His adventurous spirit and compassion for the environment served as an example for us all.
    Sending love and support to my dear friend, Leni, during this difficult time.

  4. I knew Tim for many years from seeing him regularly at the CU Rec Center. He was a devoted exercise enthusiast, however he always had time for a hello and quick chat. He was so friendly and outgoing. I always enjoyed hearing about his work at the Herbarium and our discussions of Colorado outdoors. I’m sorry to hear of his passing and will miss his smile and friendly, kind spirit.

  5. I’m thinking it was summer, 1984, Tim & I were paired up as co-instructors for a 23-day Colorado Outward Bound School wilderness course in Colorado’s Gore Range. Although Tim & I casually knew each other through mutual friends before that course, it was during those weeks where we truly bonded and I realized what an absolutely brilliant human being Tim was. Tim was gifted with a remarkably well grounded sense of understanding for the infinite beauty and intrigue embedded in our natural world, its profound effects on us humans, and human impacts to same. Tim’s wry sense of humor and dervish grin were always welcome and rejuvenating. Tim will really be missed. Leni, my thoughts are with you!

  6. Tim’s smile was so bright; outshined only by the twinkle in his eyes, and the warm glow of his spirit. May his memory be for a blessing, for all that knew him, and for the entire natural world.

  7. Tim was a Jenny Lake Climbing Ranger in Grand Teton National Park for a few years during the late 70s and early 80s. He was considered a most trusted climbing partner, passionate about wild places, and all-round great ranger.

    He is most known for climbing the South Buttress Direct in 4.5 hours from Leigh Lake to the summit of Mt. Moran (5,700 ft elevation gain) with long time ranger George Montopoli who said “we only roped up for a few pitches and from the top of Direct we soloed to the summit via the direct ridge. What a day!!!” Indeed!

    When a fellow ranger had a climbing accident on Rock of Ages in August 1980, Tim was one of the first SAR Team members to come to his rescue and accompanied his fellow ranger all the way to the hospital many hours later. Tim, thank you for being part of our team.-JLRs

  8. Tim was always so kind and fun to be around as we worked together on Colorado rare plant conservation. He submitted many important observations of rare plants, including from remote locations, and was happy to help with reviewing specimens, participating in rare plant meetings, and helping to secure important funding. He will be missed, and remembered so fondly.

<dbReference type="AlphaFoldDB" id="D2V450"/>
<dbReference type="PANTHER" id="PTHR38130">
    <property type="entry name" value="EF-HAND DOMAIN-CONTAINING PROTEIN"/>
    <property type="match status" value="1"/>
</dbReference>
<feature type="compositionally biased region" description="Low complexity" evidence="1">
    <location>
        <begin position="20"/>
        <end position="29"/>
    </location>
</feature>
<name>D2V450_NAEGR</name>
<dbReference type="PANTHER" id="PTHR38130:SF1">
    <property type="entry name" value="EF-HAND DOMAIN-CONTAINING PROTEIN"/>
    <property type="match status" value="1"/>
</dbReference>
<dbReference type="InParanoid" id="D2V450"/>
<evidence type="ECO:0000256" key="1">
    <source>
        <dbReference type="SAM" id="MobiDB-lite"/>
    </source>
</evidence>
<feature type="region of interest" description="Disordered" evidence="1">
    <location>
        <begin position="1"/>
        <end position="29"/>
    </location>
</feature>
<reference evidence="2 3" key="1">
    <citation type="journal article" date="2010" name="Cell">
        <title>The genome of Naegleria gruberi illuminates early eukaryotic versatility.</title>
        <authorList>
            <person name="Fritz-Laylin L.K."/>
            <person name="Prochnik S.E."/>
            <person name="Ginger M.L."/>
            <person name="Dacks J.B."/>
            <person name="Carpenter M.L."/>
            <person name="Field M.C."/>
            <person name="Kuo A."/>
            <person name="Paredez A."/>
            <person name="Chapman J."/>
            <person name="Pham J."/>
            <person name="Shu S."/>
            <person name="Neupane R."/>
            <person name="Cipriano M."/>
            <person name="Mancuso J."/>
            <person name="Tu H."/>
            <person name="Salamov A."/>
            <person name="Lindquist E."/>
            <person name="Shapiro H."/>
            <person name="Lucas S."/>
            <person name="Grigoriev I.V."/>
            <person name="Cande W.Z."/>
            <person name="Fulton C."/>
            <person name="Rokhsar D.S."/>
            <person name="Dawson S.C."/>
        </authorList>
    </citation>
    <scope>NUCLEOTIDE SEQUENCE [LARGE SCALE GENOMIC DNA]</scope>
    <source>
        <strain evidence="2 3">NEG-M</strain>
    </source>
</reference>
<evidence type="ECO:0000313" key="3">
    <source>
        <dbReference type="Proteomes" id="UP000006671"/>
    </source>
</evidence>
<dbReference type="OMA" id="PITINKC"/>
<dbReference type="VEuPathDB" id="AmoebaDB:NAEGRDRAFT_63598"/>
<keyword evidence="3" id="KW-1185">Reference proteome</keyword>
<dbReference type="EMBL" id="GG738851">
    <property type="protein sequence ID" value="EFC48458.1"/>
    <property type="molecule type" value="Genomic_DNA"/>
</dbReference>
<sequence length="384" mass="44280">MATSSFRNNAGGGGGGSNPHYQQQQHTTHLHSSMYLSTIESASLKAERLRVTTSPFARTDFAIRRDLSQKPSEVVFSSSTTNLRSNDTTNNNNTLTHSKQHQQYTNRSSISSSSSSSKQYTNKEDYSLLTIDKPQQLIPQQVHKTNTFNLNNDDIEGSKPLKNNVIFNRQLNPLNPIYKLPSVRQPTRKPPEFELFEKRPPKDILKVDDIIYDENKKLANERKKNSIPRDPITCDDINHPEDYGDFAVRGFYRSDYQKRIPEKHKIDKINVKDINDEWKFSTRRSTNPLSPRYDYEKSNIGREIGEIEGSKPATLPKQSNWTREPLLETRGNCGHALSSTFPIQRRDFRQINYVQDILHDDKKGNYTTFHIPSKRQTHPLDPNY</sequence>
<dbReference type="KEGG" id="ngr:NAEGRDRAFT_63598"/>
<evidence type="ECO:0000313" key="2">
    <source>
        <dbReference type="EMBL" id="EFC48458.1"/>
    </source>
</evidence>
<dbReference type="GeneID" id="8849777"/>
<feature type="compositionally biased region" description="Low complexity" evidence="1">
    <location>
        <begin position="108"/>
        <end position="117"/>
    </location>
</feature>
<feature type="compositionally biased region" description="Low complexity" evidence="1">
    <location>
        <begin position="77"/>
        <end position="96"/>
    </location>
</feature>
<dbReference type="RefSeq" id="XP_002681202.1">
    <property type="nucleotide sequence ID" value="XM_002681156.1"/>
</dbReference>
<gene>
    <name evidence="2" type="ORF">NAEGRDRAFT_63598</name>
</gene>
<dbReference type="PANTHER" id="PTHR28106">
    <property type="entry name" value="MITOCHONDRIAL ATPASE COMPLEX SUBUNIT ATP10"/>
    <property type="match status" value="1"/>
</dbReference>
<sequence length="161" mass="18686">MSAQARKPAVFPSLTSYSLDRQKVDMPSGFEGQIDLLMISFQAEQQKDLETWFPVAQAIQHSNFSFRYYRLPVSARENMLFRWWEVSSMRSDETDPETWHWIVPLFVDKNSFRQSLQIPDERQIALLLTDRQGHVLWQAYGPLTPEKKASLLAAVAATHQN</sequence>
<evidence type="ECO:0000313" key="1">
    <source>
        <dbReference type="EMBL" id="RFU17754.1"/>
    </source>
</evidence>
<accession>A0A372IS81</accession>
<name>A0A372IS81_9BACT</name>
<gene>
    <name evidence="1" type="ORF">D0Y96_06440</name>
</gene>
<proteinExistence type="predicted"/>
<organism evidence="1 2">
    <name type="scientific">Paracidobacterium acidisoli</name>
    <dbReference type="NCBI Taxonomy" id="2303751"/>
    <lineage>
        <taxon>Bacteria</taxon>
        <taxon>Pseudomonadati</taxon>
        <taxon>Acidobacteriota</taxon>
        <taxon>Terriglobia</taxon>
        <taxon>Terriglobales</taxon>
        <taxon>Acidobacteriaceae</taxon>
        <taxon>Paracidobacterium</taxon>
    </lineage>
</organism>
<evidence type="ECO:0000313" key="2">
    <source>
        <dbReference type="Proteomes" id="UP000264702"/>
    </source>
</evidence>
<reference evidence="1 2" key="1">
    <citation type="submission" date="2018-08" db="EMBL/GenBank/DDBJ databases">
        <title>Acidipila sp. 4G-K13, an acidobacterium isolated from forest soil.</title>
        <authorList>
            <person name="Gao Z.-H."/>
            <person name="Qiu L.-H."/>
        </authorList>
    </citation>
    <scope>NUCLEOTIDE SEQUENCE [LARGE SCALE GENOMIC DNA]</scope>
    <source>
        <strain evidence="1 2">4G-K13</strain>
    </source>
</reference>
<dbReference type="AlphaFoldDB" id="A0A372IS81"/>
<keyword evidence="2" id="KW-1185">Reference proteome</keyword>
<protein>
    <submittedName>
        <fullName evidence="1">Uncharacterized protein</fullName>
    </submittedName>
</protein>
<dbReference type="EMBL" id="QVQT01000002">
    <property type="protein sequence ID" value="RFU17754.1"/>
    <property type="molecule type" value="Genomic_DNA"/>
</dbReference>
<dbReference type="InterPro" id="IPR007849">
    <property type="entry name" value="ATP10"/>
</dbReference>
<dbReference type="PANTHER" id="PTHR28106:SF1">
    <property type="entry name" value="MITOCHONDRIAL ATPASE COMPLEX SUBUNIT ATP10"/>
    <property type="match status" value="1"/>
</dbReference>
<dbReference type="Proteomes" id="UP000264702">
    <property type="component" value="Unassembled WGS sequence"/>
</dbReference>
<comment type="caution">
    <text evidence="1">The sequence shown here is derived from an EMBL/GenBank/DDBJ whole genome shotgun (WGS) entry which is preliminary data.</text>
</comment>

9. Everyone here knows about Tim’s passion and eloquence on behalf of the natural world, and his passion and eloquence taking to task those who sought to injure the natural world. For many people, Tim was “the voice” expressing what we were feeling in a way that was better, clearer, and more forceful than most of us could ever muster. Most of my experiences with Tim were in remote places on extended trips in southern Utah and the Alaskan arctic, reveling in the stark beauty of these places, sharing, confiding, simply spending time together. On our recent trip to the Arctic Refuge, we had walked out into the middle of a huge, flat valley, watching a group of Dall sheep on the hillside just above where we were camped. We were so engrossed in watching the sheep through our binoculars that we failed to notice the swirling, turbulent, pitch black, massive clouds looming up behind us. All of sudden the sun was fully blotted by these clouds. We both turned to see what was happening, we both yelled “Oh Shit,” and we both ran the half mile back to our camp, diving into our tents seconds before wind, lightning, and hail pummeled everything around us. After 2 hours of deafening beating on the tent walls, I called out, “Hey Tim, how ya doing?” Tim called back, “Good, hanging out.” Days later, on this same trip, we laid face-down on the tundra among the newly opened flowers that carpeted the ground, and, from the perspective of a flower, watched clouds moving across the brilliant blue sky surrounded by mountains. On all these trips, we talked about how the instant coffee we both had brought was passable only in these grand circumstances. We talked about our loves. We talked about our hates. We talked about listening to silence. We talked about talking. And we walked, a lot, mostly without talking, simply being in the landscape. Tim was a joy to be with: sometimes cranky, sometimes wistful, sometimes stubborn, always thoughtful, always caring, always giving. I loved Tim, and like everyone here, we will sorely miss him.